No television show is completely harmless and Sophia the First has received its share of criticism for sending mixed messages to children.
For those who are not familiar with the story, Sophia the First is a Disney series that revolves around an 8-year-old girl who becomes a princess after her mother marries the king of a fairy tale land named Enchancia. The adventurous Sophia becomes the bearer of the mystical “Amulet of Avalor” which gives her the ability to communicate with animals and also summons the Disney Princesses to help her when needed.
The sorcerer referred to in PB’s question is named Cedric and is considered to be the “royal sorcerer of Enchancia”. He is somewhat of a fumbler with most of his spells backfiring along with his repeated attempts to steal the amulet from Sophia.
There are so many mixed messages in this series it’s hard to know where to begin.
First, Christian reviewers have criticized the show for not making it more clear that single motherhood is to be avoided because of the detrimental effects it has upon children.
Because of Sophia’s situation, it would be easy for the producers to reinforce family values in the young children (ages 2-6) who are drawn to this show.
“Children raised by their natural parents are far less likely to live in poverty, quit school, use drugs, commit crimes or spend time in prison,” writes the Christian MovieGuide’s David Outten.
“If Disney actually cares about the long-term well-being of children, it would promote the traditional family rather than the ‘modern family’ . . Few single mothers marry a king who can turn their daughters into princesses. More often the daughter of a single mother becomes a single mother herself. The havoc wreaked on children is immense. The economic impact is severe.”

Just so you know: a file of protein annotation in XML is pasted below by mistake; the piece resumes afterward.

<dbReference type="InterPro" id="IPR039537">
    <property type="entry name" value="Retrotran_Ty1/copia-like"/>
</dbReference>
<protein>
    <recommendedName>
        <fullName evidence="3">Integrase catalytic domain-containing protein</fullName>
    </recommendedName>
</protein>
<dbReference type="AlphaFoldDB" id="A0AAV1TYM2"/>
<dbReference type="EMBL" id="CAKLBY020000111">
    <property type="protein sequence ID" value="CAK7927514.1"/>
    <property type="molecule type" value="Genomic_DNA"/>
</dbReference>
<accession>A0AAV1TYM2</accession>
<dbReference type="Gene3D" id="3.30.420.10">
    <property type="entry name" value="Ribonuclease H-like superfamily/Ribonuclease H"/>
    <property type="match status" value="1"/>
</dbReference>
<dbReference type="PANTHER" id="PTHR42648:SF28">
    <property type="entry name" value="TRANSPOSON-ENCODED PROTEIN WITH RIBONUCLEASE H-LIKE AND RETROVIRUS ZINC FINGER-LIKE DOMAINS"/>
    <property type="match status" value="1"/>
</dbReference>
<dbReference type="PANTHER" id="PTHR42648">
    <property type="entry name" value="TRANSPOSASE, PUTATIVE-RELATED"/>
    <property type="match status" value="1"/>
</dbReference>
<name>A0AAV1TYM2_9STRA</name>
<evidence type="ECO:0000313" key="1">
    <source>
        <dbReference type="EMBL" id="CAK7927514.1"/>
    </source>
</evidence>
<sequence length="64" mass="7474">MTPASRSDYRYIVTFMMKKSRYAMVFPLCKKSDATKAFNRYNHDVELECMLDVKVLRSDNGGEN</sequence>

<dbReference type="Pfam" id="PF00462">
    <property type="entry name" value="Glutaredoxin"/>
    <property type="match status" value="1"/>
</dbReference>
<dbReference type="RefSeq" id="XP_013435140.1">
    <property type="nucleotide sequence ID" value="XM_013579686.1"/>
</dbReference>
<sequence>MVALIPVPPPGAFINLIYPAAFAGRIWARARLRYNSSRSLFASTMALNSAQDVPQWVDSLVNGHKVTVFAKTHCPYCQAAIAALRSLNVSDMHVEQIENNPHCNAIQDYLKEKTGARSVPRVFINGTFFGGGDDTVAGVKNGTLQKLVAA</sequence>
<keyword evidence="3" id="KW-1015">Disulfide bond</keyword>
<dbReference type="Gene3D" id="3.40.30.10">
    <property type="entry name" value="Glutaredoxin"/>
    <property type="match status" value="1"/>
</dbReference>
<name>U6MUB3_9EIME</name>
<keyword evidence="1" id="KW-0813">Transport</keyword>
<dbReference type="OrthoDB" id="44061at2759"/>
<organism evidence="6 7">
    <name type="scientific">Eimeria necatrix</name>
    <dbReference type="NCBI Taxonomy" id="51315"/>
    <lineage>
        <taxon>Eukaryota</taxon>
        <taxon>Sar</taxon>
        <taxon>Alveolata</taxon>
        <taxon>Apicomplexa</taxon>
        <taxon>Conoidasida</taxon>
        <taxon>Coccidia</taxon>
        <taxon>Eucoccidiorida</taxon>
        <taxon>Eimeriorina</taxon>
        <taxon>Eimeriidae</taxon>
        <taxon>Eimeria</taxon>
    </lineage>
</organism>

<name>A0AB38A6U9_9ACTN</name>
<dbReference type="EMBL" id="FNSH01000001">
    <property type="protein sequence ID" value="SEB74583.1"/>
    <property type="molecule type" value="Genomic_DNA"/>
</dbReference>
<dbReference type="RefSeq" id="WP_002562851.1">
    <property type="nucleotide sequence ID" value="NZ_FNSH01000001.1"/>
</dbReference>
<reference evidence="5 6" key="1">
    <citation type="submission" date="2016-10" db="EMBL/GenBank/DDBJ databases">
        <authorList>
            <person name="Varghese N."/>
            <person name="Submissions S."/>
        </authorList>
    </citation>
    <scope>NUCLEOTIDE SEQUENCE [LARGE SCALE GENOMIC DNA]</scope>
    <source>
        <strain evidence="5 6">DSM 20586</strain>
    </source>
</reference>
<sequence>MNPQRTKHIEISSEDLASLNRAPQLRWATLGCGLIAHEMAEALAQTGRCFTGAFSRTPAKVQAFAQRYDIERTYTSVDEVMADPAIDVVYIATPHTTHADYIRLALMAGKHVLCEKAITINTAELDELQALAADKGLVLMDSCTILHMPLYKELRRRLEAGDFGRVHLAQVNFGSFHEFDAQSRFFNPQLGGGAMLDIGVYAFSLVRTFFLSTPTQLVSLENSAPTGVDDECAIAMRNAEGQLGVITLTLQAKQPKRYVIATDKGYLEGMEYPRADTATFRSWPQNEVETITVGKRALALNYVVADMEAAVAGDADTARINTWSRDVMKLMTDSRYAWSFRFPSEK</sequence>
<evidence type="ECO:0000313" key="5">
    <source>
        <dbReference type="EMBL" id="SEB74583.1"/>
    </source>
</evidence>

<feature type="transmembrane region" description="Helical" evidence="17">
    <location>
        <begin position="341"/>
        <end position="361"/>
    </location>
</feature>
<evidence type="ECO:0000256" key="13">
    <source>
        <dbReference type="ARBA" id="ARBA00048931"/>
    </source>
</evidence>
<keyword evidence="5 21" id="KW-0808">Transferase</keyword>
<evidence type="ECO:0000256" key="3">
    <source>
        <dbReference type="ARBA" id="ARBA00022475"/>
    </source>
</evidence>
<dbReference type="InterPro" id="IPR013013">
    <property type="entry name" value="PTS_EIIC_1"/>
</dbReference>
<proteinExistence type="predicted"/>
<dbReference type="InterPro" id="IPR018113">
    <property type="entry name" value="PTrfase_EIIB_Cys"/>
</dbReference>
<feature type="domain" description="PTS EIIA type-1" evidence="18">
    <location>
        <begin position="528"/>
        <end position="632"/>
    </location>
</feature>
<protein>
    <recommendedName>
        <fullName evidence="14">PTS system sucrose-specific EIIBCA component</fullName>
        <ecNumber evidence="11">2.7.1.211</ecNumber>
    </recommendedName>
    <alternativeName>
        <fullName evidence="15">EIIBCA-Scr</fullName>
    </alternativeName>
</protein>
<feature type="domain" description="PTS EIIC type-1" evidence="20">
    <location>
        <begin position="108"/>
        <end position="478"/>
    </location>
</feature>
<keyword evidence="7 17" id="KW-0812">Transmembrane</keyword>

but that's only one of the mixed message I see in this series.
The manner in which the series presents sorcery is equally grave. First, the wearing of an amulet that harnesses powers who come to Sophia’s aid certainly encourages superstition in children who will also want to wear “good luck charms” with the hopes of getting what they want. Not a good idea.
Then there’s the troublesome presentation of Cedric, the sorcerer, who is depicted as a kind of “nervous Nelly” who actually solicits pity from the audience. Instead of portraying him and his dark arts as evil and something to be avoided, he endears himself to this young audience. True, his “magic” rarely succeeds, but this is also a mixed message because young minds will easily mistake this to mean that Cedric’s potions and spells are “harmless”.
I’m not a big fan of Sophia the First, or of many other Disney productions for that matter. Disney needs to lay off the sorcery and “alternative family” plot lines and do something intelligent and constructive for society like teaching children what matters most – faith, family and country.
Click here to learn more about how tell the difference between harmless children's fantasy tales and those that contain dangerous occult themes.